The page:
Sivam S, Wang D, Wong K, Piper A, Zheng Z, Gauthier G, Hockings C, Guinness O, Menadue C, Melehan K, Cooper S, Hilmisson H, Phillips C, Thomas R, Yee B, Grunstein R. Cardiopulmonary coupling and serum cardiac biomarkers in obesity hypoventilation syndrome and obstructive sleep apnea with morbid obesity. Journal of Clinical Sleep Medicine [Epub., ahead of print] DOI: 10.5664/jcsm.9804
The main cause of death in patients with obesity hypoventilation syndrome (OHS) is cardiac rather than respiratory failure. In this study the focus is on autonomic-respiratory coupling (CPC) and serum cardiac biomarkers in patients with OHS and obstructive sleep apnea (OSA) with comparable body mass index (BMI) and apnea-hypopnea index (AHI).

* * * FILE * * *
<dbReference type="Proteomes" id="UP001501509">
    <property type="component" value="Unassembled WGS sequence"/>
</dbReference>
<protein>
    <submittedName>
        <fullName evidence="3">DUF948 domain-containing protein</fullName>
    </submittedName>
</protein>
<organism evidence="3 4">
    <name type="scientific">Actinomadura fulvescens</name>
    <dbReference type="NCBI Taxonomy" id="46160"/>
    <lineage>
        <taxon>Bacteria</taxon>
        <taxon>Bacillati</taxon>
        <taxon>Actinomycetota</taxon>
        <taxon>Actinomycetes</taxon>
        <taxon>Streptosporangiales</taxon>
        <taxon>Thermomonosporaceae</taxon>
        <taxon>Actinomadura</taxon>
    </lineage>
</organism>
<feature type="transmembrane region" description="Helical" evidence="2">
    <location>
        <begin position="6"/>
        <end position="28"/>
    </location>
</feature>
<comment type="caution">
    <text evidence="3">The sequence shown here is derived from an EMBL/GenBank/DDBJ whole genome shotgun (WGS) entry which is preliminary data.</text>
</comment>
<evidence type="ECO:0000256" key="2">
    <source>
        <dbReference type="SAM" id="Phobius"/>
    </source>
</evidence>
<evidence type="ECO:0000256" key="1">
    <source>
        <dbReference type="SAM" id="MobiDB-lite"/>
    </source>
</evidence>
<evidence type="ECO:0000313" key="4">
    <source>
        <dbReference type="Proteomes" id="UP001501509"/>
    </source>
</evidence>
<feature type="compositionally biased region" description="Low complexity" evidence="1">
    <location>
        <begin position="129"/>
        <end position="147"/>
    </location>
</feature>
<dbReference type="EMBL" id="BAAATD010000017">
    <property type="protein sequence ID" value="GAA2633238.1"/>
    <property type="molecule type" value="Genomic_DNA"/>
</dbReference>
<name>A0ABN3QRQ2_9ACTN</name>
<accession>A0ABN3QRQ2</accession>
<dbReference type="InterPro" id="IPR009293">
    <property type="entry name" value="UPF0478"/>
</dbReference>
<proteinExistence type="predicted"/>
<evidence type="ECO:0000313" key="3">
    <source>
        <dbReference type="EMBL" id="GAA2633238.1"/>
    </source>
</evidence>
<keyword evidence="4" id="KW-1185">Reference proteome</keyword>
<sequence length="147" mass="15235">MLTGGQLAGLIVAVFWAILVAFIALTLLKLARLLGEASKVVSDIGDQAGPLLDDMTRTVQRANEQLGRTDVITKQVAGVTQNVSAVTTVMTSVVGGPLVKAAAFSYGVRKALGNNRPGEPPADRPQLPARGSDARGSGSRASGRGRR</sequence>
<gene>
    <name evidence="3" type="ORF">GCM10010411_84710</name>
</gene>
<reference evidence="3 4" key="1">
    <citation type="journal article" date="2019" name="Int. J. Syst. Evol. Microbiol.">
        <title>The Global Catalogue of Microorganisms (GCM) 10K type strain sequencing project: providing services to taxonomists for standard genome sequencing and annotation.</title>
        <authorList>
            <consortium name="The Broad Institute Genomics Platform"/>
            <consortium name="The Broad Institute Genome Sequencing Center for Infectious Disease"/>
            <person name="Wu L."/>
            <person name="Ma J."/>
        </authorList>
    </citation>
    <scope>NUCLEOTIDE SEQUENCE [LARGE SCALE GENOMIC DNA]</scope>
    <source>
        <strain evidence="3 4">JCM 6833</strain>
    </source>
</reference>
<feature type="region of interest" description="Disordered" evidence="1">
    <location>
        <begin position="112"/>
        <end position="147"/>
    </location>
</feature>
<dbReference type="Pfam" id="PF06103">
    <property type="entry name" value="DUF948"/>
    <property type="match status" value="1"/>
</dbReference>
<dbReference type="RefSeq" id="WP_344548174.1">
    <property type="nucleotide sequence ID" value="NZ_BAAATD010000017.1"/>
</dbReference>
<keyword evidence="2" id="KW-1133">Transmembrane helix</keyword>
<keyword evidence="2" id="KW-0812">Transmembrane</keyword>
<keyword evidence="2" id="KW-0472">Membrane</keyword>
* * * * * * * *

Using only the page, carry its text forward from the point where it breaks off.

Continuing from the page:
Positive Airway Pressure (PAP)-therapy improved Sleep Apnea Indicator (SAI), unstable sleep and Periodicity (eLFCNB) in both groups. Periodicity correlated with hs-troponin-T (p<0.05) in the combined cohort.
PAP-therapy improves CPC-derived sleep stability and heart rate variability in both OHS and OSA-patients. The serum biomarker hs-troponin-T, a marker of early subclinical cardiac disease, correlating with Periodicity suggests that in this obese population with OSA. The Periodicity-biomarker related to early subclinical cardiac disease in OHS-patients in this study, has previously been associated with hypertension, stroke risk and worsening of heart failure. Low awake oxygen saturation demonstrated an inverse relationship with hs-troponin-T in the OHS-group, suggesting that poor daytime oxygen saturation may be associated with early subclinical cardiac disease in OHS-patients, who had worse awake oxygen saturation compared to patients with OSA. For improved cardiac outcomes in this population, improvements of CPC-sleep stability and Periodicity should improve cardiac outcomes.